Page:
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The Whippet #34: Build yourself two tiny telescopes

McKinley Valentine — 10 min read

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Good morning my gleaming oleander flowers,

Are you thinking, "why McKinley, what is that divine smell?" Because I am wearing perfume right now. (I can predict this because I have been wearing a different perfume on each wrist every day for the past week.) I decided, what with it being nearly the new year, and me working from home now, that I ought to be come an elegant creature with a signature scent, who spends her days floating around in a white kimono, arranging flowers in a cool, tall vase while listening to Ladysmith Black Mambazo.

Perfume spreadsheet

 But because I'm me, I set about this by buying 20 different sample perfumes and making a spreadsheet to track all the different notes and accords they're supposed to smell like, so I could figure out what I like (here if you're interested).

And then next to the 'official' notes, there's a column for my notes. And... they're pretty bleak reading. It's basically: standard perfume smell - standard perfume smell - maybe a bit sweeter or melony or something? - standard perfume smell - soap. So yeah, perfume it turns out has 3 smells: perfume, cheap perfume, and soap. Bit of a let-down when you're expecting pear and green tea and cardamom and things that actually smell nice and like themselves.

Which is because, whatever a perfume may say it contains, it's almost wholly synthetic. The molecule undecavertol, for example, is used when chemists want a perfume with apple, birch, or violet leaf notes. It doesn't actually mean that it smells like any of those things. It's like how McDonalds just smells like McDonalds, not any specific thing like fried potato or meat+bread+salad. Synthetic smell compounds. I dunno, maybe I'll just decant some Impulse into a fancy vintage perfume bottle and call it good.

(I'm sure you can train yourself to notice the difference between perfumes, but it's still going to basically just smell like perfume to everyone around you.)

If anyone reading this has noticed that I've clearly just read White Oleander (opening chapter) and accidentally identified (partially) with the villain, please write to me if you get it at all. Maybe it's some idea that if you got the outside stuff right, the rest would happen automatically, or wouldn't matter. She reminds me of the traitor in Tinker Tailor Soldier Spy. “I had to pick a side. It was an aesthetic choice as much as a moral one. The West has grown so very ugly, don’t you think?”

Anyway she's a terrible person and a toxic narcissist but she probably smells really good.

The CIA funded the Modern Art movement

This sounds crazy but it's on record as just non-controversially true. Through a series of fronts, the CIA funded exhibitions, artificially inflated prices by bidding at art auctions, and generally did everything they could do to secretly support artists including Jackson Pollock and Rothko.

The official line is that it was straight up Cold War cultural propaganda stuff - our art is better than your art, we're culturally rich and you guys are a cultural wasteland, etc.

But I've heard another theory: abstract art doesn't send a clear message. I mean, compared with Goya's civil war paintings, or all the art depicting the French Revolution, or union posters telling workers to Arise. So by artificially inflating its value and channeling artists towards it, they took the revolutionary sting out of art, which they did to try and prevent domestic rebellion.

That last part might not be true, but it's no more unhinged or reeking of cocaine-fuelled optimistic than many other CIA projects. It makes it really hard to disbelieve any conspiracy theory involving the CIA, because they just WOULD. They would try anything, and have, up to and including magic.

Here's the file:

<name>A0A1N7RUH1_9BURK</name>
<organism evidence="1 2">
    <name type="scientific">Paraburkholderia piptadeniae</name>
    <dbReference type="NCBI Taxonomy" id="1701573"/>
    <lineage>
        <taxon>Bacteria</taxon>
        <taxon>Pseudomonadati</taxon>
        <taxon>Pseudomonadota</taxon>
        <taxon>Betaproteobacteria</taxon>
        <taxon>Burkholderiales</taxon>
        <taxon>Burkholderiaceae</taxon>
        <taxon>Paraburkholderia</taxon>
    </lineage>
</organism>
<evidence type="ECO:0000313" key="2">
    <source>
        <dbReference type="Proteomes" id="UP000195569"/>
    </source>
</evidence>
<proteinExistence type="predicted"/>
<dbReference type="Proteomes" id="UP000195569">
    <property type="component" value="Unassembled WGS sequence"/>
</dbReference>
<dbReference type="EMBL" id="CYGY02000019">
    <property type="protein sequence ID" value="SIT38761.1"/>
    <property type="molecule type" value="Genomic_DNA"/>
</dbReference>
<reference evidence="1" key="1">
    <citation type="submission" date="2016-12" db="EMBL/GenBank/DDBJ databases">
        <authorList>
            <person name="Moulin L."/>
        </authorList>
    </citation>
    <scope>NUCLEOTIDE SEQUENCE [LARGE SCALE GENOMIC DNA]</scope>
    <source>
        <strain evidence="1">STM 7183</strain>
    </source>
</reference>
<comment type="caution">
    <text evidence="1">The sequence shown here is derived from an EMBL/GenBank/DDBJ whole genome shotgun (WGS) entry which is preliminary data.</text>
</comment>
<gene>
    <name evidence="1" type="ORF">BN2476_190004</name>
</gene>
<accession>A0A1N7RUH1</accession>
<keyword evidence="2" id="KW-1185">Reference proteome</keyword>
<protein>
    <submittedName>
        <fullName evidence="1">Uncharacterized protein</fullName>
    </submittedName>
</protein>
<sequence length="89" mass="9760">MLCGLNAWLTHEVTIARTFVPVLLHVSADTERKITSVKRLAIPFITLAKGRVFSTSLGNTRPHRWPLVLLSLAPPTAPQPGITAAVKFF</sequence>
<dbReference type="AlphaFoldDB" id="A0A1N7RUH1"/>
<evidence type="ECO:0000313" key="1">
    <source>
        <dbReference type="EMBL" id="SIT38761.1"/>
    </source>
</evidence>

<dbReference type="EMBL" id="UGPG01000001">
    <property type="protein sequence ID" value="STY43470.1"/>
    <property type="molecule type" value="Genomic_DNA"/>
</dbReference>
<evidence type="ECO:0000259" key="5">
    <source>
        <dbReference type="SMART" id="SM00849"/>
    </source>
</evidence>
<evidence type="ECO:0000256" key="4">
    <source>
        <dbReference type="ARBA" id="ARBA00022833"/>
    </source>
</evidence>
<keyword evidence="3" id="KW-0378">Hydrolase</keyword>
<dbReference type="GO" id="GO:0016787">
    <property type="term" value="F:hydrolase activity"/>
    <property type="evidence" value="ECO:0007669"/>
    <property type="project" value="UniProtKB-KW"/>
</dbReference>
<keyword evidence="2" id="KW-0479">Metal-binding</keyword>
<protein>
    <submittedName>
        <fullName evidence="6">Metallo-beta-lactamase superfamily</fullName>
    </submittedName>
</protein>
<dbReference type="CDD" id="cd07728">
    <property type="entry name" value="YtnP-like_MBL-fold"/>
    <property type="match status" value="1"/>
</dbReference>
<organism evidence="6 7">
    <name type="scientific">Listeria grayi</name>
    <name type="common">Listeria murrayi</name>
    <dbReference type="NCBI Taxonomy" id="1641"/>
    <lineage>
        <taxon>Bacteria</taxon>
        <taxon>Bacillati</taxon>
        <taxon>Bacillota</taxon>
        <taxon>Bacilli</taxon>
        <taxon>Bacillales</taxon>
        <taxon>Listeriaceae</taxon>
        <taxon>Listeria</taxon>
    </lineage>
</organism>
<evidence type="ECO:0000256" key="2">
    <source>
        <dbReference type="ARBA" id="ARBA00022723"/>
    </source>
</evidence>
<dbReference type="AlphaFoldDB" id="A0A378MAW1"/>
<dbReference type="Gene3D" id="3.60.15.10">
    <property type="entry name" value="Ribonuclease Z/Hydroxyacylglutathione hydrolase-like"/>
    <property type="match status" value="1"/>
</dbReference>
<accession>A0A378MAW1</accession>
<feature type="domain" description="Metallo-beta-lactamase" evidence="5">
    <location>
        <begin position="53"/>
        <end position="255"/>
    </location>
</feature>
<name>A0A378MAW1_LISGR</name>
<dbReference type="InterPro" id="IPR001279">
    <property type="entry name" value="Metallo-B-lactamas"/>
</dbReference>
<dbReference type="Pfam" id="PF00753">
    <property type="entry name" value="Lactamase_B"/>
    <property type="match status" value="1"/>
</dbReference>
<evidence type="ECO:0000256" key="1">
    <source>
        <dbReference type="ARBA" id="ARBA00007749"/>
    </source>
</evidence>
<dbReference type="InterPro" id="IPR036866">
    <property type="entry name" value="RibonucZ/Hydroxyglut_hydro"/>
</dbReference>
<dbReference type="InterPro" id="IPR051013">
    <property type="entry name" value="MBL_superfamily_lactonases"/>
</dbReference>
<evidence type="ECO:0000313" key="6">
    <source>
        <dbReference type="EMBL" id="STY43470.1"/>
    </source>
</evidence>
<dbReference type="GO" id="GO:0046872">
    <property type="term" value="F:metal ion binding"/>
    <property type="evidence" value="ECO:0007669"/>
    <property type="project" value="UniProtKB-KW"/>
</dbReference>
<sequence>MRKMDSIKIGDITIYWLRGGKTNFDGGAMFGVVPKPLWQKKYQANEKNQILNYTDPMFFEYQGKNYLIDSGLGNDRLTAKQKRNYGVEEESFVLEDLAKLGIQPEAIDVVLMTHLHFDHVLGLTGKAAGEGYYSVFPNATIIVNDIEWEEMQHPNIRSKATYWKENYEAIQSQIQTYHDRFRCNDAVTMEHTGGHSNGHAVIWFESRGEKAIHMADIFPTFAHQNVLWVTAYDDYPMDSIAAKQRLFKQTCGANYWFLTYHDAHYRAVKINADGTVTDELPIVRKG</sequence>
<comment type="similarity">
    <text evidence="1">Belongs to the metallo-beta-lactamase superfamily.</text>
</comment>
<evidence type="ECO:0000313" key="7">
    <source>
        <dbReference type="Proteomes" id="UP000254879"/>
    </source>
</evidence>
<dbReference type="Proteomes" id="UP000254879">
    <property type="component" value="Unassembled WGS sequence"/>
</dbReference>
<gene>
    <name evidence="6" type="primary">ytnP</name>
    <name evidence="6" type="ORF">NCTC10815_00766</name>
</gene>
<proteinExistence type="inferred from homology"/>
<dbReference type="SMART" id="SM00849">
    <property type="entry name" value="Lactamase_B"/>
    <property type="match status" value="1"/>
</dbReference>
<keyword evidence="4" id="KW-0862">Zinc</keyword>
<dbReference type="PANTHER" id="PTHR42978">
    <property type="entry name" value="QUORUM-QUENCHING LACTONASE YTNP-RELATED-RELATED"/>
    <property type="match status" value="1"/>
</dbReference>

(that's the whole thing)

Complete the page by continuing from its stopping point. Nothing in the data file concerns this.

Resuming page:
Jumping spiders have telescopes for eyes

I don't just mean, oh, they have telescopic vision, they can see far away stuff, I mean their eyes are a tube with a lens at each end. Spider eye lenses are solid and they don't have an iris, so they can't focus well, which usually isn't an issue, but jumping spiders are hunters so they gotta do better than that.

"Basically, jumping spiders have built themselves two little telescopes. There’s a second lens at the end of the tube, and unlike the outer lens it’s flexible. By adjusting the angle and shape of the inner lens, the spiders can focus and zoom in on what they are looking at."

Read more + watch a video of a transparent jumping spider where you can just see it flexing its telescopes through its transparent head.

Eye clinic in Tainan, Taiwan (1962)

Photo by Wang Shuang-chuan, via Darran Anderson who posts a lot of cool city and architecture stuff on Twitter.

Avatar therapy to treat distressing auditory hallucinations

"Distressing" is important because not everyone who hears voices is bothered by them (interestingly, Westerners are way more likely to report them as distressing, and way less likely to report them as friendly, than non-Westerners, article on that).

Anyway, for heaps of people, the voices they hear are domineering, threatening bullies who make their lives hell. But this new(ish) treatment is looking really promising and is also super interesting. Basically they collaborate with the therapist and presumably a computery person to develop an avatar that matches the voice they here, like a custom videogame character.

The avatars are then controlled by therapists, who stage conversations with the hallucinator, starting out as aggressive as the voices, and then backing down, make them feel more empowered over time.

"Patients interact with the avatar as though it was a real person, because they have created it they know that it cannot harm them – as opposed to the voices, which often threaten to kill or harm them and their family. As a result, the therapy helps patients gain the confidence and courage to confront the avatar, and their persecutor."

"Almost all of the 16 patients who underwent up to seven 30-minute sessions in a pilot study conducted by researchers at University College London (UCL) reported a reduction in the frequency and severity of the voices that they heard.

Three of the patients stopped hearing voices completely."

Guardian overvie

Hm I know almost nothing about non-Western philosophy, that's a bit fucked, hey?

from the pretty compelling article 'Western philosophy is racist'

"To anyone who asserts that there is no philosophy outside the Anglo-European tradition, or who admits that there is philosophy outside the West but thinks that it simply isn’t any good, I ask the following: